Are the Mutations in Coronavirus worth noting?

Pandemic Dec 03, 2020

Are we completely aware of all the viral infections yet? Considering the threats, are we prepared enough to fight these mutations in the already lethal coronavirus? Has the coronavirus started mutating? Are these mutations going to affect the vaccine trials? Are they more deadly than the original one? Let us take a look.

SARS-CoV2, a virus from bats that spilled over to humans, originated in China in December 2019 and has challenged the human race in every way. The virus created panic around the world - overwhelming hospitalization of the infected, millions dead, widespread fear, psychological stress, and social stigma in both COVID-19 infected and uninfected people and financial crisis within the major economies of the planet.

Now, let's mention the elephant in the room; mutations! These mutations appeared to be cool in X-Men, didn't they? Wolverine, Huh! But what is it in real terms? According to research, SARS-CoV-2, the coronavirus, spread to every corner of the globe has changed genetically. These mutations are nothing but the behavioral pattern of a virus to change when it multiplies. As it replicates, it's not going to produce exact replicas of itself, leading to the evolution of the latest strains, which can be more or sometimes less effective. Some strains may perish, but the ones that are simpler spread efficiently and survive. This is how SARS-CoV2 is infecting and surviving to a greater extent. According to experts, a virus needs a host to sustain, populate, and expand further. All organisms have to generate an optimal connection with their host to survive and propagate. If the virus is lethal, it kills the host. If a sufficient number of hosts die, the virus dies out too. It is the basic trait of any pathogen to mutate. So, the current strain of COVID-19 continues to infect people and keeps spreading with the aid of hosts. Although most mutations should be neutral, it is our liability to examine if this virus grows weaker or stronger day-by-day. Therefore, it is most important to keep a trace of the newly sequenced SARS-CoV2 genome.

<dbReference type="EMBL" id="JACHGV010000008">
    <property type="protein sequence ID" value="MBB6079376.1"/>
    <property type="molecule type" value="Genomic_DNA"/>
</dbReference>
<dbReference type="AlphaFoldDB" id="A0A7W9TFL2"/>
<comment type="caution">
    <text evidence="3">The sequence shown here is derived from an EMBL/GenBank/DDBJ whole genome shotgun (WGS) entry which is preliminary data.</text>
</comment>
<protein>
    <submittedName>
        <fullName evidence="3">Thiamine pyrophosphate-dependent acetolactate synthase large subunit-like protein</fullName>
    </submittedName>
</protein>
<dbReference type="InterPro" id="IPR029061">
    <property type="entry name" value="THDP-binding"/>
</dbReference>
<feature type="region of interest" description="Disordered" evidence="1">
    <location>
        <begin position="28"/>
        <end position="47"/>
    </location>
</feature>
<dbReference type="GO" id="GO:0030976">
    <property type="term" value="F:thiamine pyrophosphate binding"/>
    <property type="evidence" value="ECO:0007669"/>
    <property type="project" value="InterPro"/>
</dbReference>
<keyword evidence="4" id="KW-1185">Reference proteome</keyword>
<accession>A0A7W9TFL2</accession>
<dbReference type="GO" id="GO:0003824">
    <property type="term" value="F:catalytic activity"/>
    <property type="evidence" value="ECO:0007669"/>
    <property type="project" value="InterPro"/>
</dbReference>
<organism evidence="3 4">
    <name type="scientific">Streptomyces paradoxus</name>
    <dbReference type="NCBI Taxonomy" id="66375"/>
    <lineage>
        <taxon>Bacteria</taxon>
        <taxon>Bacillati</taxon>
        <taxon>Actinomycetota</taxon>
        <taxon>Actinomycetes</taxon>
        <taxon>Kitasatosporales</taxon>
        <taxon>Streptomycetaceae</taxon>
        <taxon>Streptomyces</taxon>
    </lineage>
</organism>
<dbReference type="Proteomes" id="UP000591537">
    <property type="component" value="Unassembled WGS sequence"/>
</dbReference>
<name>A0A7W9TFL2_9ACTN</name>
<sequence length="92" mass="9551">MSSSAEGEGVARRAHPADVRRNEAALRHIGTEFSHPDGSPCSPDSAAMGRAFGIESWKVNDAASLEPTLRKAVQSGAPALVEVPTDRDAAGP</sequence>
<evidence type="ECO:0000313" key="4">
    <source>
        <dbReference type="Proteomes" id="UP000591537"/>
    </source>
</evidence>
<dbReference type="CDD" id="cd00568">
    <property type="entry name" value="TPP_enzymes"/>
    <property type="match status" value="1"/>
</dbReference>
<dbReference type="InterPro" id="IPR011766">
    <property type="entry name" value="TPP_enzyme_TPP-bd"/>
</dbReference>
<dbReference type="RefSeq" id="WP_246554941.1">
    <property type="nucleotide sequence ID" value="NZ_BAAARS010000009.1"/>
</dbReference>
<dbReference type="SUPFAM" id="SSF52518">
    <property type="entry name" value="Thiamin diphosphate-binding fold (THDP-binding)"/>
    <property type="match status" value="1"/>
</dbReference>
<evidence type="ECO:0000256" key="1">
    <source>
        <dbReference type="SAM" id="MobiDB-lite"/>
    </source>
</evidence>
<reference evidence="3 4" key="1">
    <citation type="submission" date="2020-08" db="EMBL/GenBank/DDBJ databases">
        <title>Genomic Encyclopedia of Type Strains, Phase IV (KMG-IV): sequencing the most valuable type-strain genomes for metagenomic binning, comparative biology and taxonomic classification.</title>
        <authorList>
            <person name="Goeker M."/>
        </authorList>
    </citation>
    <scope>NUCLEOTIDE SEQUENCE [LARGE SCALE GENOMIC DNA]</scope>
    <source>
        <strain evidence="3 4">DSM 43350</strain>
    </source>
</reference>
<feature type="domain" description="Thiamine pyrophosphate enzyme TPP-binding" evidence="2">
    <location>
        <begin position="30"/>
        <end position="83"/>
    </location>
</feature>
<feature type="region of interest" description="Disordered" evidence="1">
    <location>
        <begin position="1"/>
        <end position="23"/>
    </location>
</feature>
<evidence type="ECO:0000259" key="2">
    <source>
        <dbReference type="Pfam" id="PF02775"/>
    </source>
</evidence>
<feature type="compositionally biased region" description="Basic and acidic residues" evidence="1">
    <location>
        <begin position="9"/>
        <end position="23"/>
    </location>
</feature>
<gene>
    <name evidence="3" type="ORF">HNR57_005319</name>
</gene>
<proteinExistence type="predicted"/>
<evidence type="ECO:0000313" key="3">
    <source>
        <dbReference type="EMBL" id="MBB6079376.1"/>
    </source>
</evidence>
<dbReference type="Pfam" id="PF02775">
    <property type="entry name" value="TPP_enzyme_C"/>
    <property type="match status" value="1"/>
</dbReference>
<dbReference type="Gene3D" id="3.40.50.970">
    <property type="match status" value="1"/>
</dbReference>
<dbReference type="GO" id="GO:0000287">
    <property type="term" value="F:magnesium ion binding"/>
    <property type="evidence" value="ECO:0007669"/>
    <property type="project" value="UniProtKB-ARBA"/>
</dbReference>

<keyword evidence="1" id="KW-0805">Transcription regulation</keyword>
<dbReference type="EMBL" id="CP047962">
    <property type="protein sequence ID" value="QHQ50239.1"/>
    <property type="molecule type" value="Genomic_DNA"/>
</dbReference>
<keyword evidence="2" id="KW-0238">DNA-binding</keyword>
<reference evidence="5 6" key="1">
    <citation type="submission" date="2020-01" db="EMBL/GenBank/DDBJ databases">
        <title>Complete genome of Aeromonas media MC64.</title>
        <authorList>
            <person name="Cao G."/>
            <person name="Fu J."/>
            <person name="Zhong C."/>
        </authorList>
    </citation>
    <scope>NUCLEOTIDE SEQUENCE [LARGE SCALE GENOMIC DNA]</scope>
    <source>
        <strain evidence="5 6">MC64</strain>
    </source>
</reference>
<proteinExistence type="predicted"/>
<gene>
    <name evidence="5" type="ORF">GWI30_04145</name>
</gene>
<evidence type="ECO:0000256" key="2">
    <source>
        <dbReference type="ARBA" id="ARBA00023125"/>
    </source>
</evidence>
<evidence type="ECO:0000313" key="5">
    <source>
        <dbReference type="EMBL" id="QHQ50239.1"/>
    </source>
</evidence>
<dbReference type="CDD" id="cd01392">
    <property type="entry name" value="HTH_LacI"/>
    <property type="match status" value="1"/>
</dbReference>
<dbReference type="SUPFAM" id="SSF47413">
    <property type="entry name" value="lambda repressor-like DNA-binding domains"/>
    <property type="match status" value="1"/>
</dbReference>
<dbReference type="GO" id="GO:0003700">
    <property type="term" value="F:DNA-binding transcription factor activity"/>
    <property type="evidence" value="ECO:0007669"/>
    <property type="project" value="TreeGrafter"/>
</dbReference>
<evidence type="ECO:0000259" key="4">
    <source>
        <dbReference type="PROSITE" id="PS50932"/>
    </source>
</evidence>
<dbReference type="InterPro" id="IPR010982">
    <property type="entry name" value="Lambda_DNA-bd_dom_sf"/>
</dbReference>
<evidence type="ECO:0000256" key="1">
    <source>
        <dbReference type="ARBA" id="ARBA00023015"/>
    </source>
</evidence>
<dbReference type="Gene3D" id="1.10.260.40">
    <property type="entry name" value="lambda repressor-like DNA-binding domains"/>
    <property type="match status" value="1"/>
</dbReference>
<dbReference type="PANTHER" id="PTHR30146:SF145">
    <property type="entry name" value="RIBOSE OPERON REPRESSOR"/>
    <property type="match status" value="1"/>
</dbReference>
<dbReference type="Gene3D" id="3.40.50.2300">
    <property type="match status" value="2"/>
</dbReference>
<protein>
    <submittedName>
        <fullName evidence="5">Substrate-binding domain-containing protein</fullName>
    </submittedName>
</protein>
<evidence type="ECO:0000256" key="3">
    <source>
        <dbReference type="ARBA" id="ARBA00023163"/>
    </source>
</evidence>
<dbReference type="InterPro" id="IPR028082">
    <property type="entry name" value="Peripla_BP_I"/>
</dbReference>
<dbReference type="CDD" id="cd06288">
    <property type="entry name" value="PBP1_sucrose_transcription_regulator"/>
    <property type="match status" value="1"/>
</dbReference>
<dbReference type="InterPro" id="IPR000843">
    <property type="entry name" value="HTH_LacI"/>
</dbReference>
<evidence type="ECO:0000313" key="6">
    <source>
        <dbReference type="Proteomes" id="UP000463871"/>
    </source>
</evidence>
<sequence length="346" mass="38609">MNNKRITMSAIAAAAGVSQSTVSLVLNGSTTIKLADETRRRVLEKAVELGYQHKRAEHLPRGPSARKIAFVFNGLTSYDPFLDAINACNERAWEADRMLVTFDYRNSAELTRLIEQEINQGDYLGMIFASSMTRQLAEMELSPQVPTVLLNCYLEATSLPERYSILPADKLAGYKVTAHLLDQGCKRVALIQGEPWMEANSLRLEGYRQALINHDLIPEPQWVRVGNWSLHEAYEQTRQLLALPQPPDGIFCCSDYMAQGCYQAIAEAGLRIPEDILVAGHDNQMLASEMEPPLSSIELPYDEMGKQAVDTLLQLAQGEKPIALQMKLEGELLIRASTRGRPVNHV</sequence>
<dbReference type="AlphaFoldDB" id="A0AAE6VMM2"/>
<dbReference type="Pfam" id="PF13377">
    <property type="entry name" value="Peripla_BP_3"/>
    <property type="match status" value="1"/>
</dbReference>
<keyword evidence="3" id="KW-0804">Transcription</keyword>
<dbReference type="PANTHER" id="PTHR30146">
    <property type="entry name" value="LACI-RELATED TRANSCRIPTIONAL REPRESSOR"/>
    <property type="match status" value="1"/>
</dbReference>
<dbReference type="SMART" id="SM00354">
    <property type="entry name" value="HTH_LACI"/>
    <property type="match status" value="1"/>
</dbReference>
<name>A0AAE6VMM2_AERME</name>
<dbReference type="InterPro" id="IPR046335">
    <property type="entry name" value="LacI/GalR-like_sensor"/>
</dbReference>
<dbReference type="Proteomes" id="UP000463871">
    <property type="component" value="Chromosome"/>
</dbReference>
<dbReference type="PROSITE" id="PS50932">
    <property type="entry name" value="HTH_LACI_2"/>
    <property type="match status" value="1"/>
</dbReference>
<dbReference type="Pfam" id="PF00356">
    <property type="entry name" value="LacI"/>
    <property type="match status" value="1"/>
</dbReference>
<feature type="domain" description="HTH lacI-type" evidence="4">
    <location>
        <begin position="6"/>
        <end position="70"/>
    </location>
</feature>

Currently, there are six strains of mutations in coronavirus. The primary one is the L strain, which originated in China in December 2019. Its first mutation is the S strain, which appeared in the beginning of the year, and strains V and G have been discovered at the end of January. Till date, strain G is the foremost widespread. It has mutated into strains GR and GH at the highest rate since February. The recent mutation seen in coronavirus, called D614G, appeared first in Europe and has become the most common strain of the virus in the world. SARS-CoV2 has mutated in a way that its spikes enable it to attack the binding sites easily making them highly contagious. Also, research says, regardless of how vast these mutations are going to be, they're likely to be more contagious than dangerous. So, in the future, when a vaccine develops that proves to be successful, it will work on all kinds of mutations as genetic differences are less.

Experts currently use three bioinformatics tools  that are locally accessible for detecting SARS-CoV2 mutations. The Los Alamos National Laboratory and CoV-Glue have released a web-based platform that can only analyze SARS-CoV-2 sequences rather than other microbial species. The third and most recent is a command-line based Python package, Microbial Genomics Mutant Tracker (MicroGMT), used to detect mutations from their sequence data. Researchers have advised that in order to protect public health, these mutations must be traced everywhere, and its effects studied in terms of disease severity, transmission, host range, and vulnerability to vaccine-induced immunity.

This article has been written by Rutuja Gosavi for The Paradigm

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